The voyage of discovery begins. Like a writer before the blank page, the artist before the blank canvas stands in awe, asking what do I know? As I fill the brush with color and connect the first dots of paint on the canvas, I wonder where this journey will take me and what discovery will I make about myself and the universe?

Lost Dog

Mount Saint Helena after the rain. Robin L. Chandler 2017.

This morning brought another glorious day of painting here at my Chalk Hill Artist’s Residency. For the last three weeks, I have walked acres of vineyards cradled between the Russian River and Mount Saint Helena here in beautiful Sonoma County. During this time, I’ve forged deep connections with this beautiful landscape and the people, animals and birds that call this place home, and I’ve tried my best to put those feelings into my paintings.

The morning also brought a couple of “lost” dogs: Okie and Shadow. Out in my yard, I found these two out and about. They weren’t really lost, they were just not where they were supposed to be. But that said, I was happy they graced my porch and gave me their joy and friendship on such a beautiful day. Dogs and people soon all fell in to place, and they were on the next stage of their journey, and I was off to my studio to paint and paint some more!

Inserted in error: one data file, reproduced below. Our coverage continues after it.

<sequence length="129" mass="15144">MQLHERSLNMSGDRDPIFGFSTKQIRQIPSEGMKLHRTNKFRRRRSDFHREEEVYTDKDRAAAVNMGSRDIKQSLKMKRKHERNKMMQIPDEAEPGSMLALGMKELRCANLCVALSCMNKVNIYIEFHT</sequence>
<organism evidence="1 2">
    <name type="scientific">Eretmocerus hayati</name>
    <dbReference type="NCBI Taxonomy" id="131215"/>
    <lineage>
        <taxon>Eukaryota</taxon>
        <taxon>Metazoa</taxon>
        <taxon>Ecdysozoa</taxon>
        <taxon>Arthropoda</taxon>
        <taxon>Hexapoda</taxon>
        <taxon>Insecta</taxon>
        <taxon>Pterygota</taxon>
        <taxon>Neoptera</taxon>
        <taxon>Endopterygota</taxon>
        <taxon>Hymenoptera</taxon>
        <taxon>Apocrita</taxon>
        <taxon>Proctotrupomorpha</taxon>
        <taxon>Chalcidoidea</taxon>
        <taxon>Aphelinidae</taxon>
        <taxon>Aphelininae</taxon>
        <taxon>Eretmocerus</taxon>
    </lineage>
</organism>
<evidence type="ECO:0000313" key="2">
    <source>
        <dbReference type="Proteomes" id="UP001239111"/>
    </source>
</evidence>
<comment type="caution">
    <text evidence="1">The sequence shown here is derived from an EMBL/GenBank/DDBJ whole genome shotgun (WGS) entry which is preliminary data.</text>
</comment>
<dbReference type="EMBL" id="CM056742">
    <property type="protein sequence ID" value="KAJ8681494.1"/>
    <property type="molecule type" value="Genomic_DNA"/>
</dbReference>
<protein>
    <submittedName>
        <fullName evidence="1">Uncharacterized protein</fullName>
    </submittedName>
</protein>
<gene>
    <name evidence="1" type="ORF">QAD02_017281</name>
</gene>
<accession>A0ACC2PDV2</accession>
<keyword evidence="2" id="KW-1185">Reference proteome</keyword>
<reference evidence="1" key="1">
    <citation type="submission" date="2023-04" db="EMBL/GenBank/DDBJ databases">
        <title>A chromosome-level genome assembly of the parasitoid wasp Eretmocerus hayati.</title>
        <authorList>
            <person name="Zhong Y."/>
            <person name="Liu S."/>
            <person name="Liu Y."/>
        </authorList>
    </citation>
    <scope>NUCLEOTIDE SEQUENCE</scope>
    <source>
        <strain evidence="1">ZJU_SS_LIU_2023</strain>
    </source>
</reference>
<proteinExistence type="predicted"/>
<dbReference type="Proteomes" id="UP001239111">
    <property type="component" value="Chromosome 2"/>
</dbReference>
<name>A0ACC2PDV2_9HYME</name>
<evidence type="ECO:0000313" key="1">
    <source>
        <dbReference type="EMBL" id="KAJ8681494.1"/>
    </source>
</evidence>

Recently, my good friend Pam introduced me to a very talented musician Sarah Jarosz who is also a gifted songwriter.  I can’t get this beautiful song Sarah wrote out of my head: Lost Dog. Maybe it sticks with me because all of us, bury old bones and find new ones, and all of us lose ourselves, and with determination, talent, good friends, and a wee bit of luck, find ourselves, again.

“ Lost Dog.

Where did you sleep last night?

Under the cold street light.

Who last called you by your name?

 

Where did you leave your peace?

Other half of your broken leash.

Why did you run so far away?

 

Lost Dog.

Something ‘bout you breaks my heart.

Why you burying bones out in the yard?”

Totem: guide us through the darkness

Totem. Robin L. Chandler, 2017.

Totem. Robin L. Chandler, 2017.

“Totem poles are about cultural identity. They are a way of native people saying, “We’re here. We’re still here and our culture is still here…you treat a totem pole with respect, just like a person, because in our culture that’s what it is. A totem pole is another person…born into the family, except he is the storyteller,” wrote Norman Tait, a British Columbia First Nation sculptor and carver, in Hilary Stewart’s book Looking at Totem PolesTotem poles are carved from a western red cedar tree, selected for their beauty, strength, and proximity to the sea or a river, so they could be easily transported to the village artist for carving. Before felling, the tree spirit was addressed in prayer, part of a ritual honoring the tree’s identity before it began a new identity as a totem, a community storyteller.